This Issue









Vol. 2, No. 1 • Fall 1997

Religious Differences and the Holidays
by John McMahon

Picture this scenario: Amy, a 13-year-old foster child, is crying hysterically. It is getting close to Christmas, and her foster mother has just told her that if she doesn't attend church services on Christmas day, she cannot participate in an exchange of Christmas gifts with her foster family.

She desperately wants to participate, but she has decided not to--her birth family belongs to a religious tradition that does not go to church or celebrate Christmas. She feels excluded from her foster family and guilty because she wants to take part.

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For foster families, the holidays can be challenging. Foster children miss their birth families and their traditions, while at the same time they may want to be a part of the activities of their foster family. When there is a religious difference between the child's birth family and the foster family, things can become even more complicated.

Religion can be a sensitive issue. Legally, biological parents have the right to choose their children's religion or lack of religion. Placement of their child in foster care does not take away this right.

Of course, most foster parents try to respect the culture and religious customs of the children in their care. But what does this mean when it comes to religion? Must a foster parent avoid talking about religion with foster children? Must foster children be excluded from holidays their birth family does not celebrate?

Answers to questions like these lie in establishing open lines of communication between you, DSS, and the birth family. If your foster care coordinator, social worker, or licensing person knows how you feel about religious issues (for example, if prayer makes you feel uncomfortable, or if you feel compelled to convert foster children and their families), he or she will be able to make informed placement decisions.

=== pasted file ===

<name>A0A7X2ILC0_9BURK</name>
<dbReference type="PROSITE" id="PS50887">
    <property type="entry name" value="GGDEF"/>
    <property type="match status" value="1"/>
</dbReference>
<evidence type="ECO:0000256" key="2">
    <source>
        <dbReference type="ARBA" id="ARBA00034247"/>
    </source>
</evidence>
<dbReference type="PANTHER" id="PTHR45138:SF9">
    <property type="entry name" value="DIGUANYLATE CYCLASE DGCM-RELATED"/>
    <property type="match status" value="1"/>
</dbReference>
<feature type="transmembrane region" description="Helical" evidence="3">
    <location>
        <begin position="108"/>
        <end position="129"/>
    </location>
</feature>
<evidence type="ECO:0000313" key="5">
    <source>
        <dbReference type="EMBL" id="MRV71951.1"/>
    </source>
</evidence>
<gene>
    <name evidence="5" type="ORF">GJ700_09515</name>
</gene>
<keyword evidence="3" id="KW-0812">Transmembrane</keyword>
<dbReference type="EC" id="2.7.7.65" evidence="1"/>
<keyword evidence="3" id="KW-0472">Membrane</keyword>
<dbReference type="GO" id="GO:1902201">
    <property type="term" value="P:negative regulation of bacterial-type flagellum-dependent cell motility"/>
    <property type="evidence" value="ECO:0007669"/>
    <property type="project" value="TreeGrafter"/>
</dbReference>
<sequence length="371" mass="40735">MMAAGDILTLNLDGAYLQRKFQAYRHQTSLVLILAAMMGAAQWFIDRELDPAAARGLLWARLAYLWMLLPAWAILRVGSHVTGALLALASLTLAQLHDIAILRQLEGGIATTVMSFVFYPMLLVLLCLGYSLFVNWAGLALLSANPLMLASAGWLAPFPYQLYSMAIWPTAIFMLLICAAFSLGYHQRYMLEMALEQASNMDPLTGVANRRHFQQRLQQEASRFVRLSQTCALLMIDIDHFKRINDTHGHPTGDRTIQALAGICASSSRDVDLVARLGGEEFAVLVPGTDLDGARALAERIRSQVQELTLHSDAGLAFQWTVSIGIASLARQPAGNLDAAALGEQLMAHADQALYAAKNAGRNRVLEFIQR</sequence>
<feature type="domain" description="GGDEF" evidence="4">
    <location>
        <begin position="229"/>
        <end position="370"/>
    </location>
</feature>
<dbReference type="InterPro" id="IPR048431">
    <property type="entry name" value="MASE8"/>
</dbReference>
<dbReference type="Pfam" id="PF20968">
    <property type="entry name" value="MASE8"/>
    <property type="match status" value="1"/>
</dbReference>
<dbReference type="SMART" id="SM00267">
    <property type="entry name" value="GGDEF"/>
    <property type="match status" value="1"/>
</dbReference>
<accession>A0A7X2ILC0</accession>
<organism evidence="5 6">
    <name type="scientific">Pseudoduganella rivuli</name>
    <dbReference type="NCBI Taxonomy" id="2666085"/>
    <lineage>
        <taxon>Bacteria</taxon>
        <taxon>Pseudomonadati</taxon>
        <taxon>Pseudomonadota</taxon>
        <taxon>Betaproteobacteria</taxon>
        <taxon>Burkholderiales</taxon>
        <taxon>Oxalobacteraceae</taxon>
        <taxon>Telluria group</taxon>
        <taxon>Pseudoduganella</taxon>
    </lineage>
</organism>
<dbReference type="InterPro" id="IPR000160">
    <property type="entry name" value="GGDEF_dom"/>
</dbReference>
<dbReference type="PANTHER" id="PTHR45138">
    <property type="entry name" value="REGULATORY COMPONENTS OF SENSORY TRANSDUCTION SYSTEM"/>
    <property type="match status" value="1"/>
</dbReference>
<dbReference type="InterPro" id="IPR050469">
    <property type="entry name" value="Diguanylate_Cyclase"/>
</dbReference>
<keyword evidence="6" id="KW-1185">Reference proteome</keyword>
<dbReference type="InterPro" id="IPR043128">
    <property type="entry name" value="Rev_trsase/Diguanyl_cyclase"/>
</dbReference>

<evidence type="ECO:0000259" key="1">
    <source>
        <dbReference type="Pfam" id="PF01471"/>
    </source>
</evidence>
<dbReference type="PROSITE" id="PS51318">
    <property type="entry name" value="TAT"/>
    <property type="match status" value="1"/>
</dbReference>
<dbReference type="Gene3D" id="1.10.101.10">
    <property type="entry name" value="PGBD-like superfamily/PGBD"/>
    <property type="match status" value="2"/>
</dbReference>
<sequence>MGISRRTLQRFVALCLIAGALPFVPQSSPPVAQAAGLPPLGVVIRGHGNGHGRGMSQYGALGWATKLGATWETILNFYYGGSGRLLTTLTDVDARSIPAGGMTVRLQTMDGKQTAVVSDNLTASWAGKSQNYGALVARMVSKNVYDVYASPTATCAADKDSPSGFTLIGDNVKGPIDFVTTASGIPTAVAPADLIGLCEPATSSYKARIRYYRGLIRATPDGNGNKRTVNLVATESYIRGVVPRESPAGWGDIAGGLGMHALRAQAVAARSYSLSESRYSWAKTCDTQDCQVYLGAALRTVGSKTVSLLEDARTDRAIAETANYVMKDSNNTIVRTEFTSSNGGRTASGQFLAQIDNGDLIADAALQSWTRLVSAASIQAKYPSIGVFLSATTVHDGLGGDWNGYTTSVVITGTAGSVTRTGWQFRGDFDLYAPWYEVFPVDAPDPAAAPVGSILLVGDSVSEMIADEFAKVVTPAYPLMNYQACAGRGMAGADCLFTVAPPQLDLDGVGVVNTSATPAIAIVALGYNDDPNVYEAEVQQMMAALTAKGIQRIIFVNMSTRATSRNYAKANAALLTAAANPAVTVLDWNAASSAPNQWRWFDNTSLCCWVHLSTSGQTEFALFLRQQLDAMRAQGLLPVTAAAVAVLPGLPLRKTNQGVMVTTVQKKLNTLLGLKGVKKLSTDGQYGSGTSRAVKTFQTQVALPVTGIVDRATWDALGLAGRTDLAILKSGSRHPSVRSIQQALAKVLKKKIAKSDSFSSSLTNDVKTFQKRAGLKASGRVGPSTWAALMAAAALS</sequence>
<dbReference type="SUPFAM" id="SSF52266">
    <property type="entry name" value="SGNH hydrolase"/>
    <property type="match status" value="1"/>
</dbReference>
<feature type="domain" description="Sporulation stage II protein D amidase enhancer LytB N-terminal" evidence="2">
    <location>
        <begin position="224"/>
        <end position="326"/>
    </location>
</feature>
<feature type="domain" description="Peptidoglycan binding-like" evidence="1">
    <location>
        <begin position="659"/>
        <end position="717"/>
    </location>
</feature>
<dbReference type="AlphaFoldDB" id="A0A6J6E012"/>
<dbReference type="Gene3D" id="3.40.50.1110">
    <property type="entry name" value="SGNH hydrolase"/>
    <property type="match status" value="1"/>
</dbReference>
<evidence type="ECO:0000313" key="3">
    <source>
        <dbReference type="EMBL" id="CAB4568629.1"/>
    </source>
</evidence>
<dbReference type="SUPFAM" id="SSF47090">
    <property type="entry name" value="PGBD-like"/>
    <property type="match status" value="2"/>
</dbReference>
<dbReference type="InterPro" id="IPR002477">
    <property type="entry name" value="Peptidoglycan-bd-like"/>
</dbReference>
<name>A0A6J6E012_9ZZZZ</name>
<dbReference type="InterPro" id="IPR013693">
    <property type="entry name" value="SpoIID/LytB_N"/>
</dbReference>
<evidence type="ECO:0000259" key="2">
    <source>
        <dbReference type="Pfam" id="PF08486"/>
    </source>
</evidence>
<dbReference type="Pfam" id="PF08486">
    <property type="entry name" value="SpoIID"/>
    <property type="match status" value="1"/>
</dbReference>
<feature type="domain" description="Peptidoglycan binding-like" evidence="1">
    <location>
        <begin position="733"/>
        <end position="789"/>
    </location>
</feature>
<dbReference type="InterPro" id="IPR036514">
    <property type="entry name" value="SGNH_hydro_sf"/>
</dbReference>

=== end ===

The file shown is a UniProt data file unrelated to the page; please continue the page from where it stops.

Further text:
This communication works both ways. The more you know about the religion, traditions, and preferences of birth families, the easier it will be for you to act in a way that honors their beliefs.

If you aren't already doing so, consider talking with your social worker about how religion affects your role as a foster parent. Before you do so, you may want to survey your own beliefs and values before talking to your social worker or the child's social worker. The box below contains questions that may help you through this process.

What would you do if...

  • Your foster child refused to attend your place of worship?
  • Your foster child attempted to convert you?
  • Birth parents talk badly about your religion to their children?
  • Birth parents insist you cannot discuss religion with their child?
  • Birth parents want a child to adhere to religious regulations or routines different from yours (for example, not eating pork, not cutting their hair)

Inspired by Schatz, M. S. & Horejsi, C. (1996). The importance of religious tolerance: A model for educating foster parents, Child Welfare (Jan.-Feb.), 73-86.

Copyright 2000 Jordan Institute for Families